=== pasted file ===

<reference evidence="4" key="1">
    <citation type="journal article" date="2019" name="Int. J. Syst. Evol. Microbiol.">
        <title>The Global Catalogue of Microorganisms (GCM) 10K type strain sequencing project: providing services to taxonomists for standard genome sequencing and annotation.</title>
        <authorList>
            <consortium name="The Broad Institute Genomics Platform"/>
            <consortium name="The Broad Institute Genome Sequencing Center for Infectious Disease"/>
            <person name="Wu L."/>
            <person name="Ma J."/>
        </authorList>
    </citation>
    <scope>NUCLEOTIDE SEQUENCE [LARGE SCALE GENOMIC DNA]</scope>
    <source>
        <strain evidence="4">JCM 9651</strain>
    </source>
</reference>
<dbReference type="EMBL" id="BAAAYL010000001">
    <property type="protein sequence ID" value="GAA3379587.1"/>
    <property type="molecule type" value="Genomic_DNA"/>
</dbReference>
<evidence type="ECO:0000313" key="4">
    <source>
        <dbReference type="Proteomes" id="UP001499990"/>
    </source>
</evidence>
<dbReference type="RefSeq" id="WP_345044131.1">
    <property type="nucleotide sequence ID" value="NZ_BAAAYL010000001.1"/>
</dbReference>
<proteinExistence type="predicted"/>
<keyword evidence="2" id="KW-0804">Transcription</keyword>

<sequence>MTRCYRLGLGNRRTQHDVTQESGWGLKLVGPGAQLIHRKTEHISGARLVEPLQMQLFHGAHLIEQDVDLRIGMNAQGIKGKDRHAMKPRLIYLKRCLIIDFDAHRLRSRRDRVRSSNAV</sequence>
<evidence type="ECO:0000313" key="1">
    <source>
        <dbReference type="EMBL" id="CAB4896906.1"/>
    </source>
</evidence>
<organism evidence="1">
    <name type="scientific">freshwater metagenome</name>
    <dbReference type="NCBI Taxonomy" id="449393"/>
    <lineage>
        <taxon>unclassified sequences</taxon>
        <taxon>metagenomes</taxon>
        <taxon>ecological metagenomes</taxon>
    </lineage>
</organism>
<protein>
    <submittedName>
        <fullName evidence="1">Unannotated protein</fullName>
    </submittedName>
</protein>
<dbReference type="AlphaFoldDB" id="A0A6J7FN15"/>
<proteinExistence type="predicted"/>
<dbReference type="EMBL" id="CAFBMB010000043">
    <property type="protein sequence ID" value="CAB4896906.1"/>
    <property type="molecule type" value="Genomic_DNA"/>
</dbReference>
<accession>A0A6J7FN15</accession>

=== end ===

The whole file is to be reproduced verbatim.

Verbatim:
<reference evidence="4" key="1">
    <citation type="journal article" date="2019" name="Int. J. Syst. Evol. Microbiol.">
        <title>The Global Catalogue of Microorganisms (GCM) 10K type strain sequencing project: providing services to taxonomists for standard genome sequencing and annotation.</title>
        <authorList>
            <consortium name="The Broad Institute Genomics Platform"/>
            <consortium name="The Broad Institute Genome Sequencing Center for Infectious Disease"/>
            <person name="Wu L."/>
            <person name="Ma J."/>
        </authorList>
    </citation>
    <scope>NUCLEOTIDE SEQUENCE [LARGE SCALE GENOMIC DNA]</scope>
    <source>
        <strain evidence="4">JCM 9651</strain>
    </source>
</reference>
<dbReference type="EMBL" id="BAAAYL010000001">
    <property type="protein sequence ID" value="GAA3379587.1"/>
    <property type="molecule type" value="Genomic_DNA"/>
</dbReference>
<evidence type="ECO:0000313" key="4">
    <source>
        <dbReference type="Proteomes" id="UP001499990"/>
    </source>
</evidence>
<dbReference type="RefSeq" id="WP_345044131.1">
    <property type="nucleotide sequence ID" value="NZ_BAAAYL010000001.1"/>
</dbReference>
<proteinExistence type="predicted"/>
<keyword evidence="2" id="KW-0804">Transcription</keyword>

<sequence>MTRCYRLGLGNRRTQHDVTQESGWGLKLVGPGAQLIHRKTEHISGARLVEPLQMQLFHGAHLIEQDVDLRIGMNAQGIKGKDRHAMKPRLIYLKRCLIIDFDAHRLRSRRDRVRSSNAV</sequence>
<evidence type="ECO:0000313" key="1">
    <source>
        <dbReference type="EMBL" id="CAB4896906.1"/>
    </source>
</evidence>
<organism evidence="1">
    <name type="scientific">freshwater metagenome</name>
    <dbReference type="NCBI Taxonomy" id="449393"/>
    <lineage>
        <taxon>unclassified sequences</taxon>
        <taxon>metagenomes</taxon>
        <taxon>ecological metagenomes</taxon>
    </lineage>
</organism>
<protein>
    <submittedName>
        <fullName evidence="1">Unannotated protein</fullName>
    </submittedName>
</protein>
<dbReference type="AlphaFoldDB" id="A0A6J7FN15"/>
<proteinExistence type="predicted"/>
<dbReference type="EMBL" id="CAFBMB010000043">
    <property type="protein sequence ID" value="CAB4896906.1"/>
    <property type="molecule type" value="Genomic_DNA"/>
</dbReference>
<accession>A0A6J7FN15</accession>